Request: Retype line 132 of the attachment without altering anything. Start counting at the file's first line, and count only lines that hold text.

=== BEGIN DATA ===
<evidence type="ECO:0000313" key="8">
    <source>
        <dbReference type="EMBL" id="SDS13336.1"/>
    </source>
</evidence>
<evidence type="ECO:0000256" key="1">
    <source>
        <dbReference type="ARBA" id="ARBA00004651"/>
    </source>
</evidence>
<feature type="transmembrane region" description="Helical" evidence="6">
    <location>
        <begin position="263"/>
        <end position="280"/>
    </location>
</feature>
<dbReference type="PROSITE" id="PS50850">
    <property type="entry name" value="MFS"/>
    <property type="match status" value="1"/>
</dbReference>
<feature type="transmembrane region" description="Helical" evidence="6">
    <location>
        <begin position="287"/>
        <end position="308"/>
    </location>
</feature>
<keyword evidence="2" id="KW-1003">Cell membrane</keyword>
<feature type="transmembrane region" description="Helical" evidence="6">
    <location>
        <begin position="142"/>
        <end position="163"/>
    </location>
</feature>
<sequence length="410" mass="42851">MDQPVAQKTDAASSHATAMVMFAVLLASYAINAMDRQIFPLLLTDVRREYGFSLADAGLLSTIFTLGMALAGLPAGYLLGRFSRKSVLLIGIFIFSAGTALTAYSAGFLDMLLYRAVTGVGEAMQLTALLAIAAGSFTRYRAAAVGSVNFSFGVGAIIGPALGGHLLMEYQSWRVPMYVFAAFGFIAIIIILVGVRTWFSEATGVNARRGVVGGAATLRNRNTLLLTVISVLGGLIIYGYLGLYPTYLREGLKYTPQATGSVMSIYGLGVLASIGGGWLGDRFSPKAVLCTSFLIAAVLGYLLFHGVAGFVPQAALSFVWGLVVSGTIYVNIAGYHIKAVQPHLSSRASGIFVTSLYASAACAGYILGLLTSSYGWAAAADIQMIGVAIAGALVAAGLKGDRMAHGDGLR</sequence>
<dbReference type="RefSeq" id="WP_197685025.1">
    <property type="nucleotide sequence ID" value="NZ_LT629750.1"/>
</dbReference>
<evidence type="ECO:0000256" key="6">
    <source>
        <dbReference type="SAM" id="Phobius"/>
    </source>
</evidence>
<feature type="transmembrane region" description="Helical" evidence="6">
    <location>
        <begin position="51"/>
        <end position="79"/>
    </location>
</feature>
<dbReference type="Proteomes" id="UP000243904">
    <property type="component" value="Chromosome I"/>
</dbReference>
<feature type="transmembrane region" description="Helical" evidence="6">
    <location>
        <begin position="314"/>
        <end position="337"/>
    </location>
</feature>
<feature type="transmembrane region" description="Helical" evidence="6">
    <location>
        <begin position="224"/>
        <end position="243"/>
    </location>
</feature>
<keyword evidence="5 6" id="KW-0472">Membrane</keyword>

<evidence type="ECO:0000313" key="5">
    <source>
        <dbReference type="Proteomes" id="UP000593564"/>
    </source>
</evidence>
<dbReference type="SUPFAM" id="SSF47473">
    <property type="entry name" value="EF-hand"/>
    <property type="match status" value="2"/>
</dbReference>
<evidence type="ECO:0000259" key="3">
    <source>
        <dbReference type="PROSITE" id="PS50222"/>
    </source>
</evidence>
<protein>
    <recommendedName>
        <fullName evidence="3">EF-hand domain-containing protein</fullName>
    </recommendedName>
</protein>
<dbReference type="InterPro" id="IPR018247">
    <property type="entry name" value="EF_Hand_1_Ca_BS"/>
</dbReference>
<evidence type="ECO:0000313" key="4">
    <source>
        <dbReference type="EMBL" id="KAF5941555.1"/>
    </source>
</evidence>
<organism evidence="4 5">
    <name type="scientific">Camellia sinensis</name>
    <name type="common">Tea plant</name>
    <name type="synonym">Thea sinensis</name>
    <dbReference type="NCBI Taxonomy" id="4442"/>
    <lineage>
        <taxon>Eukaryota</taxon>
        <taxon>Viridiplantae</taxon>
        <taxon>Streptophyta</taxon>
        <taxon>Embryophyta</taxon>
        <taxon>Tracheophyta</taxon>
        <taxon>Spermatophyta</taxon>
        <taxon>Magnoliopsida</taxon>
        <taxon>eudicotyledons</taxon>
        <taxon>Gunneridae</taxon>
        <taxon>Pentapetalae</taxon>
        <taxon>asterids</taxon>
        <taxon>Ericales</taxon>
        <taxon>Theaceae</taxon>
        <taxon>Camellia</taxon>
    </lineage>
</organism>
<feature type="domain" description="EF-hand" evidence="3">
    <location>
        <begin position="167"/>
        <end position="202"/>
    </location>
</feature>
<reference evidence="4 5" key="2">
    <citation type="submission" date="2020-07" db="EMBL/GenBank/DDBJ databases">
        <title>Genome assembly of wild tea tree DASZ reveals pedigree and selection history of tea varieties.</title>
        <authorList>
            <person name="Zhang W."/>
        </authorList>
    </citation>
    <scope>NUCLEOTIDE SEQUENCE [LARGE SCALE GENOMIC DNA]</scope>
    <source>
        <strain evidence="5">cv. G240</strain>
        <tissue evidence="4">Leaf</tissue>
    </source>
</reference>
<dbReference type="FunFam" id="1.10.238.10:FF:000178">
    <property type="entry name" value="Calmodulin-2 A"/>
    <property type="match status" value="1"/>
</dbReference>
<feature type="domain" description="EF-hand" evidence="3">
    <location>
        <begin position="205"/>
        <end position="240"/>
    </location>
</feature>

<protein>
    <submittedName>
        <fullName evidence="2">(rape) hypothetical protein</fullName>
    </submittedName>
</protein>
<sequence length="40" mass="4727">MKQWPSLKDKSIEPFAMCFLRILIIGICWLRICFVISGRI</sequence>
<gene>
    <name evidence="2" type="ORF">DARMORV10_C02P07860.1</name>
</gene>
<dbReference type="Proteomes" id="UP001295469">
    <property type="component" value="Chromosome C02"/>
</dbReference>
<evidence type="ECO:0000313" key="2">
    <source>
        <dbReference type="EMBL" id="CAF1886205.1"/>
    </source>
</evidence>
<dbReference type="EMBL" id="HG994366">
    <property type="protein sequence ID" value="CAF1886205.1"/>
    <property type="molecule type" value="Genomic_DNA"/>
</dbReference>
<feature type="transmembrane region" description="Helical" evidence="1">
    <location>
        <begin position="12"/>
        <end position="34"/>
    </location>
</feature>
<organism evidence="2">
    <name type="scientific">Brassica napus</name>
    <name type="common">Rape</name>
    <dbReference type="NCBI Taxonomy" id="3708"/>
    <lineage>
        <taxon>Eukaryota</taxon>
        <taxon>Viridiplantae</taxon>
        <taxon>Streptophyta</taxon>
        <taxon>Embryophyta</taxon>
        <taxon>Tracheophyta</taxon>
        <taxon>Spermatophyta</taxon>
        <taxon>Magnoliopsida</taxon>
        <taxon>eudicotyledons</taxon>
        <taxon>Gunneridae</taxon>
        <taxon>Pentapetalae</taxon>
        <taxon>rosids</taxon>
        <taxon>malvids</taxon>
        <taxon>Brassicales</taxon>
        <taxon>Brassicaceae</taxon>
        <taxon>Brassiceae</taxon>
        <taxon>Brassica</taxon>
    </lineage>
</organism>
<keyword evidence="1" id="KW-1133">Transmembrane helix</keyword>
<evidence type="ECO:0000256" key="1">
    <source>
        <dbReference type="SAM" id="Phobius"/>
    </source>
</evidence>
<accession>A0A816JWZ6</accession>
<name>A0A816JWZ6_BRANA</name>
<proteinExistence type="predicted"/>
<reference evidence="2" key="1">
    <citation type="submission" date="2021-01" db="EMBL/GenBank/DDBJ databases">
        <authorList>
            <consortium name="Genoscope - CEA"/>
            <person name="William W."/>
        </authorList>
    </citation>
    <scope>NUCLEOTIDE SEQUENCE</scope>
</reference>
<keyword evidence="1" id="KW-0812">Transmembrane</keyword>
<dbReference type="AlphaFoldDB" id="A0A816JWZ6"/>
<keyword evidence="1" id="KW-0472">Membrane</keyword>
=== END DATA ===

</reference>